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5.4 How to follow the Tour de France




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This article is from the Bicycles FAQ, by Mike Iglesias with numerous contributions by others.

5.4 How to follow the Tour de France

From: Tom James <tomjames@chem1.usc.edu>

A question was recently posted to r.b.r concerning ways to follow the
Tour de France. Here are a few comments about my own trips to France over
the last five years, which may be of relevance to people who want to
watch the race and have access to either a bike or a car.

I've seen the Tour every year since 1991, always in the Alps or the
Pyrenees. In addition, I've watched the Paris Stage in 1993/5, and the
British stages in 1994, so all in all, I've a fair amount of experience.

In 1991 and 1992 I watched as part of longer cycle tours in the Alps,
stopping off to watch in the course of a ride from one place to another
(in 1991 in the Arly Gorge, and in 1992 on the Galibier). On both
occasions, the combination of my own abilities (only averaging ca. 60
miles/day) and the Tour's itinery meant that seeing the race more than
once was not really feasible.

In 1993, 93 and 95 we (myself + 3 friends) organised things differently.
Basically, we took a car with the bikes on the roof and camped in the
vicinity of the tour. It was then normally possible to see two days of
racing (ie, somewhere near the end one day and near the beginning the
next) before moving on to a new campsite perhaps 100 or 150 miles away
to get another couple of days in. For example, in 1994, in addition to
the Brighton and Portsmouth stages, we also saw the tour on l'Alpe
d'Huez; on the Col de la Colombiere; on the Col de Joux Vert (2km from
the finish of the Avoriaz time trial) and at the stage start in Morzine.

Now some general notes. If you elect to see the Tour as we did by car and
bike, be prepared for some long days with a lot of climbing. Bear in mind
also that after the voiture balai has passed, it can still sometimes take
almost as long to descend a mountain as to get up, due to the large
number of pedestrians, cars, other cyclists etc also trying to get down.
This problem is compounded at mountain top finishes, because firstly the
field is spread over a long time (maybe 3/4hr from first to last rider)
and secondly because after the stage, all the Tour vehicles and riders
generally also come back down to the valley. For example, when we watched
on Alpe d'Huez, it was nearly 5.00pm before we got down to Bourg d'Oisans
and we then had a 40 mile ride with 1300m of climbing back over the
Lautaret to get to where we were camping in Briancon

Secondly, aim to get to the foot of any mountain you want to watch on at
least 2 hours in advance. Even then, you might find some policemen want
you to get off and walk. The attentiveness of policemen to this detail
varies widely. For example, in Bourg d'Oisans, one policemen wanted us to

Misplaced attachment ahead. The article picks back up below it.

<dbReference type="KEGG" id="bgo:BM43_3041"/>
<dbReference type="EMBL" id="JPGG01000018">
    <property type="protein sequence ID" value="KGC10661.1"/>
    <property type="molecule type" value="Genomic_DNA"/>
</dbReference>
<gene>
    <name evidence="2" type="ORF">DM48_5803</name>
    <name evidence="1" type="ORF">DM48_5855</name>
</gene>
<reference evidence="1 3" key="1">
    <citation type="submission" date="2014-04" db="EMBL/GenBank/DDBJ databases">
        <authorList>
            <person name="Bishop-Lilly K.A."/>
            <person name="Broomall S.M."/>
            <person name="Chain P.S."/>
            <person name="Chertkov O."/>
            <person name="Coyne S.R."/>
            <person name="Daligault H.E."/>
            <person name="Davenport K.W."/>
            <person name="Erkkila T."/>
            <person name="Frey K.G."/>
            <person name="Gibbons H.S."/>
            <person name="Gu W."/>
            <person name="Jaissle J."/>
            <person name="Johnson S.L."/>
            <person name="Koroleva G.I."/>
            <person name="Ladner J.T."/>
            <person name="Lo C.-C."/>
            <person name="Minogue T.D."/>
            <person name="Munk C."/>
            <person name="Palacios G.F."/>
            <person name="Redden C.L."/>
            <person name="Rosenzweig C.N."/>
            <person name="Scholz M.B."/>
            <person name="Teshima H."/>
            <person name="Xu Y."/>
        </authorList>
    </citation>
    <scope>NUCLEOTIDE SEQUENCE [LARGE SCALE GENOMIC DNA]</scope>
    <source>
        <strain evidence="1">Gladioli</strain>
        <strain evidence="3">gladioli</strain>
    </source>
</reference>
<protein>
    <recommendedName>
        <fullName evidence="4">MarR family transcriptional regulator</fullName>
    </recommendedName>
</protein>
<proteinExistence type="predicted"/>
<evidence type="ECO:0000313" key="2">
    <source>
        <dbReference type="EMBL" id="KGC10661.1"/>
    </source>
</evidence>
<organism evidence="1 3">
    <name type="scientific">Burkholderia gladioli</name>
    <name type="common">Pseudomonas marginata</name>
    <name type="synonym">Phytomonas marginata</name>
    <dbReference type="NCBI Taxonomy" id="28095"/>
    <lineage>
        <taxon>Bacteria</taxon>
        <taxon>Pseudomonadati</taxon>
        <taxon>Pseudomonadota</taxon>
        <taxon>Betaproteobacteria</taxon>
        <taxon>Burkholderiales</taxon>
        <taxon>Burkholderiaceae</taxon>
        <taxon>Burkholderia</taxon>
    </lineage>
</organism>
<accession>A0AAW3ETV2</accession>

walk, even though we were 2km from the foot of Alpe d'Huez; then 100m
further on a second gendarme told us more or less to stop mucking around,
if we had bikes then why weren't we riding them! Similarly, one Gendarme
in 1995 gave an absolute flat refusal to let us even start on the climb
of the Madeleine (admittedly we were quite late, and the first 8km are
very very narrow) whereas on the Colombiere, I rode up in the middle of
the caravane publicitaire. (NB this latter trick has oodles of street
cred as a) about 50 million people cheer your every pedal stroke, b) the
caravan showers you with freebies and c) you can beg chocolate from the
Poulain van and pretend you're a domestique sent back to the team car to
pick up extra food - and let's face it, being even a domestique is way
above what 99.9% of the readers of rbr can aspire too!) If you travel by
car and then hope to walk up, the roads get blocked even before they are
completely closed - for example, in 1995 we ran into a terrible traffic
jam south of Grenoble on the day of the Alpe d'Huez stage whilst we were
heading south, though fortunately we avoided it by going via Sisteron
rather than Gap, as had been the initial plan.

Thirdly, come prepared for all weathers and with plenty of food and
water. Both TT's I've been to (outskirts of Paris in 1993, and Avoriaz in
1994) took over 5 hours to pass, and even a run of the mill mountain
stage may take 2 hours from first vehicle in the publicity caravan to the
"Fin de Course" vehicle. The weather can change markedly - for example,
at Avoriaz, we started the day in hot sunshine with girls sunbathing in
bikinis, and finished in freezing rain. So make sure you have some warm
clothing, even on an apparently hot day; plenty of water and plenty of
food. Remember, once in place , you can't easily nip off to the local shop!

All of the above was written from the point of view of watching in the
mountains. I guess flat stages are easier as there are more small roads
around, and the crowds are not so concentrated at certain key points. For
Paris, it's best to travel into the centre by RER/RATP and then walk; you
may need to wait several hours if you want a place on the barriers on the
Champs Elysees, but at the Jardin des Tuileries end of the circuit, the
pressure is not so bad.

Finally, is it worth it? Yes! OK, you only get a fleeting glimpse of the
riders, but it is all the incidentals that make it fun - spinning yarns
with Thierry on the Galibier; riding up the Colombiere in the publicity
caravan; being at the exact point on l'Alpe d'Huez where Roberto Conti
made his winning attack (and hence being on Television); seeing Zulle
ride effortlessly near the top of the Colombiere, 5 minutes up on
everyone else; getting a grin from "Stevo" on l'Alpe d'Huez when a bunch
of Ockers I was with shouted "hello Aussie!" as he rode past; and many
many more in similar vein. Go! - you'll have a lot of fun!



 

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